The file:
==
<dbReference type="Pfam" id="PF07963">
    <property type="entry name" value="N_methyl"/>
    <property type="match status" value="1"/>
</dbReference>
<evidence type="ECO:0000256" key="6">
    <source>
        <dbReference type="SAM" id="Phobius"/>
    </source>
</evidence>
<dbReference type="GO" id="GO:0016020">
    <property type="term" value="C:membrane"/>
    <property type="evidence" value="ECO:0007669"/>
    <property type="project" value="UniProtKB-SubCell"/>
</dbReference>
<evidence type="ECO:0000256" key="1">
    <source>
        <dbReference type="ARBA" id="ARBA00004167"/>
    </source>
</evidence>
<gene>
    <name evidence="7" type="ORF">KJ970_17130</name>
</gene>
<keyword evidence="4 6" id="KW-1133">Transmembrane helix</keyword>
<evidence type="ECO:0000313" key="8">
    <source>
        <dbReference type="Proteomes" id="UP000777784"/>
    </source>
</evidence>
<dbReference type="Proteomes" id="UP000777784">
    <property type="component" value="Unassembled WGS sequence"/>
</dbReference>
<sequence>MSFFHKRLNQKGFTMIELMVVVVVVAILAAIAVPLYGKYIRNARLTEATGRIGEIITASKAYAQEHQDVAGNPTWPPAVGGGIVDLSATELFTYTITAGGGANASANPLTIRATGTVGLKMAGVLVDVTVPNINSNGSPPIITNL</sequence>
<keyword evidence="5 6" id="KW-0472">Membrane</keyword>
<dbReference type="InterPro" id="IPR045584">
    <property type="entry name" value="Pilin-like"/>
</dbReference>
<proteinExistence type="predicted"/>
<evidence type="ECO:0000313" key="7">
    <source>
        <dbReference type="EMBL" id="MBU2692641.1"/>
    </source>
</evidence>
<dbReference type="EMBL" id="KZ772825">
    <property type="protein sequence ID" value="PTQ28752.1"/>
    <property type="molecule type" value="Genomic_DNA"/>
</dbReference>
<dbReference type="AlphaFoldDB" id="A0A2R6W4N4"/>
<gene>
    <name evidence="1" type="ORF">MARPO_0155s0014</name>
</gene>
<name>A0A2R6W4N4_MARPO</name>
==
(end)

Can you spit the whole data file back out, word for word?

<dbReference type="Pfam" id="PF07963">
    <property type="entry name" value="N_methyl"/>
    <property type="match status" value="1"/>
</dbReference>
<evidence type="ECO:0000256" key="6">
    <source>
        <dbReference type="SAM" id="Phobius"/>
    </source>
</evidence>
<dbReference type="GO" id="GO:0016020">
    <property type="term" value="C:membrane"/>
    <property type="evidence" value="ECO:0007669"/>
    <property type="project" value="UniProtKB-SubCell"/>
</dbReference>
<evidence type="ECO:0000256" key="1">
    <source>
        <dbReference type="ARBA" id="ARBA00004167"/>
    </source>
</evidence>
<gene>
    <name evidence="7" type="ORF">KJ970_17130</name>
</gene>
<keyword evidence="4 6" id="KW-1133">Transmembrane helix</keyword>
<evidence type="ECO:0000313" key="8">
    <source>
        <dbReference type="Proteomes" id="UP000777784"/>
    </source>
</evidence>
<dbReference type="Proteomes" id="UP000777784">
    <property type="component" value="Unassembled WGS sequence"/>
</dbReference>
<sequence>MSFFHKRLNQKGFTMIELMVVVVVVAILAAIAVPLYGKYIRNARLTEATGRIGEIITASKAYAQEHQDVAGNPTWPPAVGGGIVDLSATELFTYTITAGGGANASANPLTIRATGTVGLKMAGVLVDVTVPNINSNGSPPIITNL</sequence>
<keyword evidence="5 6" id="KW-0472">Membrane</keyword>
<dbReference type="InterPro" id="IPR045584">
    <property type="entry name" value="Pilin-like"/>
</dbReference>
<proteinExistence type="predicted"/>
<evidence type="ECO:0000313" key="7">
    <source>
        <dbReference type="EMBL" id="MBU2692641.1"/>
    </source>
</evidence>
<dbReference type="EMBL" id="KZ772825">
    <property type="protein sequence ID" value="PTQ28752.1"/>
    <property type="molecule type" value="Genomic_DNA"/>
</dbReference>
<dbReference type="AlphaFoldDB" id="A0A2R6W4N4"/>
<gene>
    <name evidence="1" type="ORF">MARPO_0155s0014</name>
</gene>
<name>A0A2R6W4N4_MARPO</name>